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About virus mutation: coronaviruses and other species

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Viruses, mutations, strains–these three words are on everyone’s lips today. The coronavirus pandemic, which has swept virtually the entire planet, has made us wonder where the life-changing diseases come from.

In the twenty-two years of the 21st century alone, we have experienced five epidemics that have posed a major challenge to world medicine. Each of them is caused by viruses, but what is surprising is that after a certain period of time virions (virus particles) return, but in a slightly altered structural form. Thus, in 2002-2003, 27 countries of the world faced an epidemic of SARS, from which more than 800 patients died. And that was just the beginning, because humanity was waiting for the next one:

  • Swine flu A/H1N1 in 2009-2010, with nearly 19,000 deaths;
  • H5N1 and H7N9 avian influenza 2003-2017 – more than 450 people died;
  • Middle East respiratory syndrome (MERS-CoV), an acute respiratory viral infection caused by the human pathogenic coronavirus MERS-CoV. The mortality rate is relatively low, with 430 patients in 2012-2015;
  • Ebola hemorrhagic fever, in 2014-2016 and claimed 11,300 lives ;
  • COVID-19 is an ongoing pandemic caused by the spread of the SARS-CoV-2 coronavirus. Taking 5.6 million lives.

It’s not hard to see that some of the virus designations overlap. This is not surprising, since they can be caused by mutated viruses of the same type. Let’s try to understand what virus mutation is and why it occurs.

What is a virus, its structure and features

The world of microorganisms is represented by several distinct species, each fundamentally different from the others. Viruses belong to this group, although they have their own peculiarities that are uncharacteristic of the other invisible to the naked eye representatives of the animal and plant world. First, they lack cellular structure and protein-forming systems. Second, they have pronounced cytotropism and intracellular parasitism.

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Scientists who study viruses have estimated that there are more than 1039 of these microorganisms. They have different shapes, sizes, and life cycles, but several properties are common to all viruses:

  • The presence of a capsid, a protective protein structure;
  • genome, which consists of DNA or RNA and is located inside the capsid;
  • supercapsid – a shell that covers the capsid, but it is not present in all virus species.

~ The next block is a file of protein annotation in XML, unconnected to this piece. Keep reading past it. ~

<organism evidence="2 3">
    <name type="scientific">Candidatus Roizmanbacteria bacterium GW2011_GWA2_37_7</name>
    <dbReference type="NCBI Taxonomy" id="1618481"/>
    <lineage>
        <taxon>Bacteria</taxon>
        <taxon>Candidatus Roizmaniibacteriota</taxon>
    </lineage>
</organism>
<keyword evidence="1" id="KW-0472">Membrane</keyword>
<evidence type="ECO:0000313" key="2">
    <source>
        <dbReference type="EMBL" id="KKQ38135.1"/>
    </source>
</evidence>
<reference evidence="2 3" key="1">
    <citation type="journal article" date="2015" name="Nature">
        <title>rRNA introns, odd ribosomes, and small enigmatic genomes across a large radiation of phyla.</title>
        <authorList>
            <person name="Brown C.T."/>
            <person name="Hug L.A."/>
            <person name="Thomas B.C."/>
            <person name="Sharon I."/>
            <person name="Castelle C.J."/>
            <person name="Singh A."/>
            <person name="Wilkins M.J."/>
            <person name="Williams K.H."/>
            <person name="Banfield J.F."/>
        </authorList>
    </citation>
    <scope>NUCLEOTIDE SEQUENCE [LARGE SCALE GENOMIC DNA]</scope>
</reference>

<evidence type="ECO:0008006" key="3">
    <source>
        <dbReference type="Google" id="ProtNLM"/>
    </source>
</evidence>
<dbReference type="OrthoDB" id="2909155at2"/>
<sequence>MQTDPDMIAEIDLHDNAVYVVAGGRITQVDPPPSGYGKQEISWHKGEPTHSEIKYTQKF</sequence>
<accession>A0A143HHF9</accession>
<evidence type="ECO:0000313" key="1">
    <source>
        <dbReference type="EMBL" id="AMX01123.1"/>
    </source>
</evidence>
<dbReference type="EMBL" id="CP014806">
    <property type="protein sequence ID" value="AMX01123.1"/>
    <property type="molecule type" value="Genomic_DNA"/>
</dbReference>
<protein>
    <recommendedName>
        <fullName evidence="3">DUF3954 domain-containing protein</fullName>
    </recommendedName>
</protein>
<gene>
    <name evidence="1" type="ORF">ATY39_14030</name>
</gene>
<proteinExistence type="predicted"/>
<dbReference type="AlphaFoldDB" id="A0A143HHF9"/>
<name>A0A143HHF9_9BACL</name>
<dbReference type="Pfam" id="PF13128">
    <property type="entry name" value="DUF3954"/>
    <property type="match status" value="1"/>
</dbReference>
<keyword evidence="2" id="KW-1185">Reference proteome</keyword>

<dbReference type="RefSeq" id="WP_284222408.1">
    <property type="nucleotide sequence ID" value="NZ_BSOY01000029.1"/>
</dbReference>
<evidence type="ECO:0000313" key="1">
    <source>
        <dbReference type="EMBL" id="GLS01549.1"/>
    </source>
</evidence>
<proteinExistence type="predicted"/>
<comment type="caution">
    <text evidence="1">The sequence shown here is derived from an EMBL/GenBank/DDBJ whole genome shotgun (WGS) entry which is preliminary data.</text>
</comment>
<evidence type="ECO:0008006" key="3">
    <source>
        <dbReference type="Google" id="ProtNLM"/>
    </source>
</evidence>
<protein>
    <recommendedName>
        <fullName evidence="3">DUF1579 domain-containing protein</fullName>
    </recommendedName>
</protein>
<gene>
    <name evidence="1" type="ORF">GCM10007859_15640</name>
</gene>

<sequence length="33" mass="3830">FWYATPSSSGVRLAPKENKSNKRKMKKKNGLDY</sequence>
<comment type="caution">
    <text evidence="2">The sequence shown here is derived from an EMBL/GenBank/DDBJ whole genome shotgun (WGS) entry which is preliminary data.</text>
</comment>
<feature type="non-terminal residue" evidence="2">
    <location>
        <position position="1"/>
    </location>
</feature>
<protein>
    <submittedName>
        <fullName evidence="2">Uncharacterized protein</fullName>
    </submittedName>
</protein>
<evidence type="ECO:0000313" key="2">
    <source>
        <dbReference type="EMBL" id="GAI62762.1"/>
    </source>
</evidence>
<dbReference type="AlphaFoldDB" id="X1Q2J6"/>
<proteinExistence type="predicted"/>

When a virus enters a host cell, it begins to multiply intensively. As a result, many copies of the pathogen arise, which then infect other cells of the organism.

In the process of virus reproduction and transmission, there is sometimes a change in the genetic material found in the genome. This is called a mutation.

The higher the circulation of viruses and the more frequent their replication, the greater the chance of new strains.

Such a mutation is capable of creating viruses that adapt more easily to the external environment, have a high infectiousness, and cause radically different symptoms and course of the disease. This process is called evolution.

The main causes of virus mutation are

Every year new strains of viral infections appear in the world. This is explained by the evolution of viruses, which occurs very quickly and can occur in two ways:

  • recombination: in this case, microorganisms infect the same cell and exchange genetic material with each other;
  • mutation: a change in the DNA or RNA-chain sequence occurs within the virus itself.

Recombination is inherent in the influenza virus, because it has eight RNA segments at once, each carrying one to several genes. When two different strains of the same pathogen enter the body, new microorganisms with mixed segments are produced.

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Mutation also results in new strains, but the process itself is significantly different. It is not necessary for a new strain to be infected with two different pathogens at the same time, because all changes occur when the virus is copied. DNA viruses are known to change much less frequently than RNA viruses.